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Karen E. Stout
- Publié sur Amazon.com
As a grandmother with 6 grandchildren ranging from 1-13 years of age, and as a former teacher, now professor of education, I find Unbored a refreshing change to the usual litany of "educational" activities generated to be "adult-approved." Instead, the activities leverage creativity, imagination, links to a world becoming increasingly technologically- and media-oriented, and commonplace materials and equipment. The activities are also wholistic--requiring planning from beginning to end. Additionally, children and youth can engage on their own, with friends, and with family members--including watchful parents and grandparents.
As a grandparent who wants to actively engage with my grandchildren, I appreciate such activities as "Make a Secret Book Safe," "Experimenting in the Kitchen," and my granddaughters are waiting for me to help them, "Construct a Mouse House." I want to spend my time with my grandchildren in a meaningful way--not in front of a movie or TV eating fatty popcorn and drinking sugary beverages. I also appreciate that the book taps experience from my generation, such as being home alone and cooking for yourself, melting a record to make a bowl, marbles, paper football, finger games, etc. I increasingly fear that these activities are getting lost in the world of video games and smart phone apps--which is not to say that these are necessarily bad, but instead to point out that it's a rich world that we can share with our grandchildren.
As an educator, one concern I've had for a long time is the loss of project-based learning in our schools. I remember making Valentine boxes, and the designing, planning, gathering materials, making and correcting mistakes, and having a finished product that reflected ME was a good way to learn to problem solve and make decisions in a child-centered activity. Unbored provides this type of learning, which the schools, with their emphasis on direct instruction, drill, and high stakes test preparation, have forgotten how to teach. Increasingly, when we look at whether our children are well-prepared from college, we realize that they don't have these skills, which in education, are called "self-regulation (planning, problem-solving, goal setting, etc.)." I believe Unbored helps move kids to be more self-regulated and to have fun while developing this much needed skill. It also promotes autonomy--which we want kids to have in this highly complex world--the ability and confidence to handle themselves on their own.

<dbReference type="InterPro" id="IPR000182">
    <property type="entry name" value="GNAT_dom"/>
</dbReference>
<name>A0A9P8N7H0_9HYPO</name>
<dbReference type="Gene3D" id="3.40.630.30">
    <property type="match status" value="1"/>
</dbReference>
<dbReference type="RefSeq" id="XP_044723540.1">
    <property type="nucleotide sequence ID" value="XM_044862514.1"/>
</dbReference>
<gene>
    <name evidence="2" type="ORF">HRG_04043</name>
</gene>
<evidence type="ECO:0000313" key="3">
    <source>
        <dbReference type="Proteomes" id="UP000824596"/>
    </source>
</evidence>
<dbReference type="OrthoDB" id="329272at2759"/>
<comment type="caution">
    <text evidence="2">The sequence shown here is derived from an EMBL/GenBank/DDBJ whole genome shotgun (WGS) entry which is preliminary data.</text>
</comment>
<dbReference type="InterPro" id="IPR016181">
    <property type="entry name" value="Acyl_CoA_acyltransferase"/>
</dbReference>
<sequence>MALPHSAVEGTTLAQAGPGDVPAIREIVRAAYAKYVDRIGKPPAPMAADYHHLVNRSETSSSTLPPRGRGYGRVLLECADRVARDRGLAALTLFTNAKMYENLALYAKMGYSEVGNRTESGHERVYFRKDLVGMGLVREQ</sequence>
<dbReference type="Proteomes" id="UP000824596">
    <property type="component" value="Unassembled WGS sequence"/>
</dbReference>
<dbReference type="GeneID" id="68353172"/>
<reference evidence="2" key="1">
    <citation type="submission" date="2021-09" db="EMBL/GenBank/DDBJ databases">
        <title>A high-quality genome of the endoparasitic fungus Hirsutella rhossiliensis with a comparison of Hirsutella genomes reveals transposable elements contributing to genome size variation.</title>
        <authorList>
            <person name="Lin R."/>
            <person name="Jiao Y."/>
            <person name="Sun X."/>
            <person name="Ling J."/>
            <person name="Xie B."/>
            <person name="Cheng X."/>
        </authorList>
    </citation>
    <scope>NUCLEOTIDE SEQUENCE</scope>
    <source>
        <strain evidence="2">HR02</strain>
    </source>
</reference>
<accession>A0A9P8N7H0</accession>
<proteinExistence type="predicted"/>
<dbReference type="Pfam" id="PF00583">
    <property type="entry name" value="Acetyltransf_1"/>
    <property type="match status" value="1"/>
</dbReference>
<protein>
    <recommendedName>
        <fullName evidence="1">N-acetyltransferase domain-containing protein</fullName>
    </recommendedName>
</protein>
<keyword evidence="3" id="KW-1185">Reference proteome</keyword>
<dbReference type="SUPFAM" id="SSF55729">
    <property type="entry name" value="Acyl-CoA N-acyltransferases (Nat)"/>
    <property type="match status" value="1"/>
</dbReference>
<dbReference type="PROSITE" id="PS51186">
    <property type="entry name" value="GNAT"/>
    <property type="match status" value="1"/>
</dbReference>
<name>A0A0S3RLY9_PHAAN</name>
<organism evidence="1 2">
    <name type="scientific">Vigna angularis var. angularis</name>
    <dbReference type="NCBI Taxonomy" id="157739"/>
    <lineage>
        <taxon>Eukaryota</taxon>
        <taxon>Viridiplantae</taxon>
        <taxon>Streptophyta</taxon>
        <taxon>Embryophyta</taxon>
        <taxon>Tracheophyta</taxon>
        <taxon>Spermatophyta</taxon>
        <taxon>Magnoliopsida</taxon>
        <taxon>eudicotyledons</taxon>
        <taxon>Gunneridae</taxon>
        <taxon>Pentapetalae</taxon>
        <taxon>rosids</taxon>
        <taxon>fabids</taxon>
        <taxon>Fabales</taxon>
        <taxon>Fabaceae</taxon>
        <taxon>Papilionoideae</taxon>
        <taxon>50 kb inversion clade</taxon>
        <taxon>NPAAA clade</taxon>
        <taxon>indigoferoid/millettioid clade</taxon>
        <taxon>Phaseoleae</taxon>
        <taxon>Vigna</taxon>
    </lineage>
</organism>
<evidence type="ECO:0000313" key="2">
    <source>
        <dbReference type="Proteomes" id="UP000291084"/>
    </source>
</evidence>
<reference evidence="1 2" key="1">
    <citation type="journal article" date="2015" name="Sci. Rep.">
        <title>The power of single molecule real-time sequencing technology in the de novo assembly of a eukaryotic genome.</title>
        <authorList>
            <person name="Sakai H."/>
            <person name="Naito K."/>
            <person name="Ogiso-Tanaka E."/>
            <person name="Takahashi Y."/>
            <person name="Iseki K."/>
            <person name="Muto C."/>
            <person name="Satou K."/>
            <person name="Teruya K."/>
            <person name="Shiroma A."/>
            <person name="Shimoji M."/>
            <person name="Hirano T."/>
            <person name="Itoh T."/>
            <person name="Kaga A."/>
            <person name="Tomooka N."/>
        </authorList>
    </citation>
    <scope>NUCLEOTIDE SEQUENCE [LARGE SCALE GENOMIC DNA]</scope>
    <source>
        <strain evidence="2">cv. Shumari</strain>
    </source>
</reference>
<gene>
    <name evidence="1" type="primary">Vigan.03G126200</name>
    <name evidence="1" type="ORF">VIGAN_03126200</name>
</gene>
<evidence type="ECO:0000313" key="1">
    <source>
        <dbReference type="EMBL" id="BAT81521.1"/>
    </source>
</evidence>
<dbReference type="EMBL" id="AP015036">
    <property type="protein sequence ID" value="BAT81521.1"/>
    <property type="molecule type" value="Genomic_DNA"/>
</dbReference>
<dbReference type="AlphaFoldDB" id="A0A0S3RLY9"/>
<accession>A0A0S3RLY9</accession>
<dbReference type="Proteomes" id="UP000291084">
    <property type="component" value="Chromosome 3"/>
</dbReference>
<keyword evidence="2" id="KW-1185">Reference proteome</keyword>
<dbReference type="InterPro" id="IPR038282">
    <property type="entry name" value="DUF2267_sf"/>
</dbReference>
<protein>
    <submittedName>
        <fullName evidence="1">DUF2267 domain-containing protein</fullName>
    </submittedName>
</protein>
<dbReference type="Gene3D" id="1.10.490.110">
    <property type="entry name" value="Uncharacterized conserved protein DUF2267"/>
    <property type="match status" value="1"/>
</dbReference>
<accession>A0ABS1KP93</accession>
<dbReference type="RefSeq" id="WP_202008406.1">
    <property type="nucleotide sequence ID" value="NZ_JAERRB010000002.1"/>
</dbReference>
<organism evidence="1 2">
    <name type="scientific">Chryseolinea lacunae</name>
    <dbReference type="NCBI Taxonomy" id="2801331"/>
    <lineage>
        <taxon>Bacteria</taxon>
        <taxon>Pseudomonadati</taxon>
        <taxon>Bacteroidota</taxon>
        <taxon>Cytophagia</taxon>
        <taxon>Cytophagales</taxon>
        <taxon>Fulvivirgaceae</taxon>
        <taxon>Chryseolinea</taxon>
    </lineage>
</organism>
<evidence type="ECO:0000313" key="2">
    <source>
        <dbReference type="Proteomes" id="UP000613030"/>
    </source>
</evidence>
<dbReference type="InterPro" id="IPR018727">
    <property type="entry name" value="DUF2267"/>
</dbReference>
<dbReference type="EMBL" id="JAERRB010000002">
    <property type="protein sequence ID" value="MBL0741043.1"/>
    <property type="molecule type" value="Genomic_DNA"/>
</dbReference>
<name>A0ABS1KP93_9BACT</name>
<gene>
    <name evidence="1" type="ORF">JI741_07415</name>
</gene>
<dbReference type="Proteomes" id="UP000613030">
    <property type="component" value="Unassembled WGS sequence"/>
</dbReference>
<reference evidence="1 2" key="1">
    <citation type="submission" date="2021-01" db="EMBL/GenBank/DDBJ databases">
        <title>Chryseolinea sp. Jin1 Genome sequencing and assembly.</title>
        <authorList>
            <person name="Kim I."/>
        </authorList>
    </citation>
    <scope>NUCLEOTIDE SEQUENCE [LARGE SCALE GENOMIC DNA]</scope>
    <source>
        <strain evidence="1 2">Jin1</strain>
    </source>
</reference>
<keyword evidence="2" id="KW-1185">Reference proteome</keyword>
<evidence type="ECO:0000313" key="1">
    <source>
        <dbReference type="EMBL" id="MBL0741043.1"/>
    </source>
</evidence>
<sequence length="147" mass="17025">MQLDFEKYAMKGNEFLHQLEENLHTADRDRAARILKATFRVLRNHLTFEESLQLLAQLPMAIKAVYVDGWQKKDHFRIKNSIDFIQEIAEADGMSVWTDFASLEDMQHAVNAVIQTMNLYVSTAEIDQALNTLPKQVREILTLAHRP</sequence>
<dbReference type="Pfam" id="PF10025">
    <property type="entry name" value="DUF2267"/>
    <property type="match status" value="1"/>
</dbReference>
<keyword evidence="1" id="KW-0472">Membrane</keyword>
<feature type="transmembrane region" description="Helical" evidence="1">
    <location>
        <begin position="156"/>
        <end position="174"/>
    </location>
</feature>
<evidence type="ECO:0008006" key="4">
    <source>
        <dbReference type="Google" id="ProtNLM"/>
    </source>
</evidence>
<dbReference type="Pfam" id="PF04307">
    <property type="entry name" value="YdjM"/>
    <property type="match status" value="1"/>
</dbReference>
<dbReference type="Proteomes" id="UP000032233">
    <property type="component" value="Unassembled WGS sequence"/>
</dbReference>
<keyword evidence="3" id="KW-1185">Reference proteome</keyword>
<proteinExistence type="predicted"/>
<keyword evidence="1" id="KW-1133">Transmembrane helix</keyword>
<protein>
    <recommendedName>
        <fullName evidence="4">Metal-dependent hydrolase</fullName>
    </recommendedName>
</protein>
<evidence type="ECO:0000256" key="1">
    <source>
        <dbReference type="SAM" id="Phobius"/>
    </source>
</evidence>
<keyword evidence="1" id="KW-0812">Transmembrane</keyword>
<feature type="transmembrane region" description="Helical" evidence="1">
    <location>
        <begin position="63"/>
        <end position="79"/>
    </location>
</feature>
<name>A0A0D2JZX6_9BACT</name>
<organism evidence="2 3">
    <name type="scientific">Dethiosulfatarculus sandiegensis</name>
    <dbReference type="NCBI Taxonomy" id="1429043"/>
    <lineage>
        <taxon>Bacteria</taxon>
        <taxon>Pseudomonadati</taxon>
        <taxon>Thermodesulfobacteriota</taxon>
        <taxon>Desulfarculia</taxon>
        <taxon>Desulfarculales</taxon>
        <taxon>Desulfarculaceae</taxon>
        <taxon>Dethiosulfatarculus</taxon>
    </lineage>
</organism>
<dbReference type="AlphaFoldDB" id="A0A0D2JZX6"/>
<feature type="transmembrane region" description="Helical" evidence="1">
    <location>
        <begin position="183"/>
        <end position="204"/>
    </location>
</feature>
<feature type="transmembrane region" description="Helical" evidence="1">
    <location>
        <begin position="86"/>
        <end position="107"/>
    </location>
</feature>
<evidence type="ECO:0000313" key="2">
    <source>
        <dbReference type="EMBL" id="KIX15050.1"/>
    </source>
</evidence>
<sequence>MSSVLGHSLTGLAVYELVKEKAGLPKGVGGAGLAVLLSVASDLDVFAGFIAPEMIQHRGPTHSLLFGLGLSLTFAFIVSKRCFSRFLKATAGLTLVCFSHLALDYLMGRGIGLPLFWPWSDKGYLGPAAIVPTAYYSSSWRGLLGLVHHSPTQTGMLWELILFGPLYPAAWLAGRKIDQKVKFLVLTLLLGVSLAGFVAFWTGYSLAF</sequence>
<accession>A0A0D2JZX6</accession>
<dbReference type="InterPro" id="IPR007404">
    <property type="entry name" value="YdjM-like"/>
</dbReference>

So, hip grandmothers (and grandfathers) with Smart Phones, who aren't afraid to get dirty, make mistakes, use a little technology and engage with media, this is the book for you! I just bought four for Santa Anonymous--every kid deserves a book written just for them--and a little subversiveness is highly needed in this overprotective environment that we now foist on our children.
Unbored: The Essential Field Guide to Serious Fun